Corrente di Vita  

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Train wreck at Montparnasse (October 22, 1895) by Studio Lévy and Sons.
Train wreck at Montparnasse (October 22, 1895) by Studio Lévy and Sons.

Corrente di Vita Giovanile (Stream of youthful life), later renamed Corrente di Vita or Corrente, was an Italian magazine founded on 1 January 1938 in Milan by artist Ernesto Treccani.

This magazine, created by Treccani when he was seventeen years old and almost as a juvenile adventure, quickly became an important part of collective cultural action against fascist Italy on the part of the Italian literati. Its representatives included Raffaele De Grada, Giansiro Ferrata, Luciano Anceschi, Renato Birolli, and the pure hermeticists Carlo Bo, Mario Luzi, Piero Bigongiari. Corrente stimulated its public to analyse the relationships between culture and ideology, fighting with forceful coherence against enslavement to the State.

Corrente was suppressed by the Fascist police on 10 June 1940, but its members continued their activity as an underground group, while Benito Mussolini pushed Italy into World War II. They found new ways of spreading cultural information, and in the Edizioni di Corrente (the magazine's publishing house), they published the I lirici greci by Salvatore Quasimodo, I lirici spagnoli by Carlo Bo, Frontiera by Vittorio Sereni, Occhio quadrato by Alberto Lattuada.

In 1938 some young painters within the Corrente movement, had opened in Milan the Bottega di Corrente (The Corrente Lab). Now, with Italy at war, these artists began producing innovative work, as an expression of cultural freedom and against the bombastic conformism of "Novecento Italiano" and the problematic form issues of abstract art. The Corrente painters affirmed a type of art replete with humane and moral contents, in full opposition to the fascist regime.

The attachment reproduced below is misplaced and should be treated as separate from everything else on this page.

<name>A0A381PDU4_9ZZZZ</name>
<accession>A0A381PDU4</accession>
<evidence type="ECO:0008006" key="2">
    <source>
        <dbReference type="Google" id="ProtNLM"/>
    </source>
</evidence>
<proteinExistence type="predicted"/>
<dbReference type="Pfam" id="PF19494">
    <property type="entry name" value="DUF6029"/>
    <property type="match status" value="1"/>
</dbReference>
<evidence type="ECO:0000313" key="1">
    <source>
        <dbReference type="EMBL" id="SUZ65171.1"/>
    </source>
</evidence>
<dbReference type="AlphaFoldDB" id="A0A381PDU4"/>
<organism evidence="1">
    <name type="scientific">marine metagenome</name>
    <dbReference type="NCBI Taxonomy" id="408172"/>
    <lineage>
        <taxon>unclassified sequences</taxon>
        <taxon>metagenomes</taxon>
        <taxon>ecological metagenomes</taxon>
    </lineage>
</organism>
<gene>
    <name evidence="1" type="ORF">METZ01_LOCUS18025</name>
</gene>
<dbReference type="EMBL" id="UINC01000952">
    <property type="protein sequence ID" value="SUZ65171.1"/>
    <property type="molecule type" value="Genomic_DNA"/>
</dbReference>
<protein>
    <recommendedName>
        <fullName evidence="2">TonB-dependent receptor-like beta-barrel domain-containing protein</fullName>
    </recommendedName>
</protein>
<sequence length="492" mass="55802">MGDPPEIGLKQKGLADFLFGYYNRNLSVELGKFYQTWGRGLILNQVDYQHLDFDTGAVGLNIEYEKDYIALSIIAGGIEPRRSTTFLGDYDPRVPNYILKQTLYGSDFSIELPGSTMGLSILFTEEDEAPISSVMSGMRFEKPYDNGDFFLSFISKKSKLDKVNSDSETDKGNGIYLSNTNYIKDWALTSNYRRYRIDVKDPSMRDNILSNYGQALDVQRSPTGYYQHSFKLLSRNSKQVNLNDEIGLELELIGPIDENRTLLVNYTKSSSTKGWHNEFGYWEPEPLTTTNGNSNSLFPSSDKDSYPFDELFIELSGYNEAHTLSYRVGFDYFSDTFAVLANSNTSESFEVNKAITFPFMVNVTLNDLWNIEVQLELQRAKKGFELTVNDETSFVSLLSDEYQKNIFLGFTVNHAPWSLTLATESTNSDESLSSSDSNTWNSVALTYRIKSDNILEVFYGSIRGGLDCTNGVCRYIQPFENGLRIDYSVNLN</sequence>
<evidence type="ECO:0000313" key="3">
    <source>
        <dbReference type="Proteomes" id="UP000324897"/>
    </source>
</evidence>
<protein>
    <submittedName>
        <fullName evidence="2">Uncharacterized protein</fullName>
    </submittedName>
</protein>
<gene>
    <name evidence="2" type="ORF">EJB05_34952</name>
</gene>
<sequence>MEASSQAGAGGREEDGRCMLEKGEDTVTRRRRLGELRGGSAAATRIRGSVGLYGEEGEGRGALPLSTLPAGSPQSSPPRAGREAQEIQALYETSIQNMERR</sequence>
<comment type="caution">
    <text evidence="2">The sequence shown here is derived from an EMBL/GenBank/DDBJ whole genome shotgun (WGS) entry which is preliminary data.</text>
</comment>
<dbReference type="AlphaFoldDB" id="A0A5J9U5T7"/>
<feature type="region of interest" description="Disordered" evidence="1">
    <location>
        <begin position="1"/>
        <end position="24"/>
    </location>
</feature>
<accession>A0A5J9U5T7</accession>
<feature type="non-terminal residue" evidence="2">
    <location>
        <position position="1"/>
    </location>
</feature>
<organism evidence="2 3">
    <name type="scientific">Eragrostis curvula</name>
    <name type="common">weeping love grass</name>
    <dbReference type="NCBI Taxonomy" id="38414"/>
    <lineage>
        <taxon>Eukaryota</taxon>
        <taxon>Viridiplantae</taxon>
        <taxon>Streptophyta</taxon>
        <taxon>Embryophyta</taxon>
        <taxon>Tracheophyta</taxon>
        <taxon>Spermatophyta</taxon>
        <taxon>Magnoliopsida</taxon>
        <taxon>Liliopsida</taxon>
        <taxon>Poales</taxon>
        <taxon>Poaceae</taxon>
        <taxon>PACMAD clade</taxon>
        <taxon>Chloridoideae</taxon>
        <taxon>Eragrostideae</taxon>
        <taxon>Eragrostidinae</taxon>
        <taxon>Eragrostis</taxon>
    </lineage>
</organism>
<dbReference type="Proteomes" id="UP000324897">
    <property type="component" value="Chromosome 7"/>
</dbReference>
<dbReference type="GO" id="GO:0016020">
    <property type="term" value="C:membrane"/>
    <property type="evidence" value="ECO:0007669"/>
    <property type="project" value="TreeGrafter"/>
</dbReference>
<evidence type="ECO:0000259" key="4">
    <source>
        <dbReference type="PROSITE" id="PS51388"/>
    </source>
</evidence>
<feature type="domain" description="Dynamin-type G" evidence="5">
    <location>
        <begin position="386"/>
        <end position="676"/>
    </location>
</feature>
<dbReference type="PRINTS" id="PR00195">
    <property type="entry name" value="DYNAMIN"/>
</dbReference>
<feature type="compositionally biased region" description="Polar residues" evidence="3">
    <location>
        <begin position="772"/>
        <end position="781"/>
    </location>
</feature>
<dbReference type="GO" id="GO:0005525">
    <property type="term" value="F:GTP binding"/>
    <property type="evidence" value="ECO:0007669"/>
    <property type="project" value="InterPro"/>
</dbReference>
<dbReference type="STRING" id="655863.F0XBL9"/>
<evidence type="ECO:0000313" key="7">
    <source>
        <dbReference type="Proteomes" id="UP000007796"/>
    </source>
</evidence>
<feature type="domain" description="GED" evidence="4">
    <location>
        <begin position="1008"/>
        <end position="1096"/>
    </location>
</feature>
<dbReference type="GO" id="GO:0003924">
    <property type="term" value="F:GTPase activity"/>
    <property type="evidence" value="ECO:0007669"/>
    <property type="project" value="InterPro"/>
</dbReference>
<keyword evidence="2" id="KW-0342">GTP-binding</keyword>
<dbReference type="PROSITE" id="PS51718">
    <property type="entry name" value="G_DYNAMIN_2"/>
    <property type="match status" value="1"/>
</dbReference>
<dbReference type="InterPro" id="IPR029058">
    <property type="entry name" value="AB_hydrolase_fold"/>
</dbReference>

The Corrente painters tended decisively towards expressionist visual forms, and made actual reference to the styles of Scuola Romana, as well as to the great representatives of European fine arts culture, from Vincent van Gogh to James Ensor and to "Fauves", from "Nabis" to "Die Brücke" to Chaim Soutine and Pablo Picasso. After two famous exhibitions held in March and December 1939, the group organised debates, meetings and "premieres" of those artists that had found their maturity within the magazine's life span. These comprised Renato Birolli, Giuseppe Migneco, Bruno Cassinari, Renato Guttuso, Ernesto Treccani, Aligi Sassu, Ennio Morlotti.

Unless indicated otherwise, the text in this article is either based on Wikipedia article "Corrente di Vita" or another language Wikipedia page thereof used under the terms of the GNU Free Documentation License; or on original research by Jahsonic and friends. See Art and Popular Culture's copyright notice.

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